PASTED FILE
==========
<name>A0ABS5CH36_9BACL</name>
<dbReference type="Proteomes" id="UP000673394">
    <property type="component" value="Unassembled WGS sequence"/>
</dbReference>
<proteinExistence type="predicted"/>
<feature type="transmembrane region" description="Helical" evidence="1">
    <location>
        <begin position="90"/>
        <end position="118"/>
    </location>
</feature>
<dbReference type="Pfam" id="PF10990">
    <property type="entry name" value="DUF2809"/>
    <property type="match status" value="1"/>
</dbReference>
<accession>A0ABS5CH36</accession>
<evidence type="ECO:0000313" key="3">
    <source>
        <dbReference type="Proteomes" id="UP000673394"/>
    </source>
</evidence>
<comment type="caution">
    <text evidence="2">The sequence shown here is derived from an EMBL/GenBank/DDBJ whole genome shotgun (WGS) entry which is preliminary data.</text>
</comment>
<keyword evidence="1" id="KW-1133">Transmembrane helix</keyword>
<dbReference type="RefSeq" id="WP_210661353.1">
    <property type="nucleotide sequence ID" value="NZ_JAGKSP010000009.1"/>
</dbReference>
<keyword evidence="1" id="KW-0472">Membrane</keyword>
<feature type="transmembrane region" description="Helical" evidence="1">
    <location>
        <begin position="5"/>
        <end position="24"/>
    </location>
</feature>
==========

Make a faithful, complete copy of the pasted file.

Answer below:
<name>A0ABS5CH36_9BACL</name>
<dbReference type="Proteomes" id="UP000673394">
    <property type="component" value="Unassembled WGS sequence"/>
</dbReference>
<proteinExistence type="predicted"/>
<feature type="transmembrane region" description="Helical" evidence="1">
    <location>
        <begin position="90"/>
        <end position="118"/>
    </location>
</feature>
<dbReference type="Pfam" id="PF10990">
    <property type="entry name" value="DUF2809"/>
    <property type="match status" value="1"/>
</dbReference>
<accession>A0ABS5CH36</accession>
<evidence type="ECO:0000313" key="3">
    <source>
        <dbReference type="Proteomes" id="UP000673394"/>
    </source>
</evidence>
<comment type="caution">
    <text evidence="2">The sequence shown here is derived from an EMBL/GenBank/DDBJ whole genome shotgun (WGS) entry which is preliminary data.</text>
</comment>
<keyword evidence="1" id="KW-1133">Transmembrane helix</keyword>
<dbReference type="RefSeq" id="WP_210661353.1">
    <property type="nucleotide sequence ID" value="NZ_JAGKSP010000009.1"/>
</dbReference>
<keyword evidence="1" id="KW-0472">Membrane</keyword>
<feature type="transmembrane region" description="Helical" evidence="1">
    <location>
        <begin position="5"/>
        <end position="24"/>
    </location>
</feature>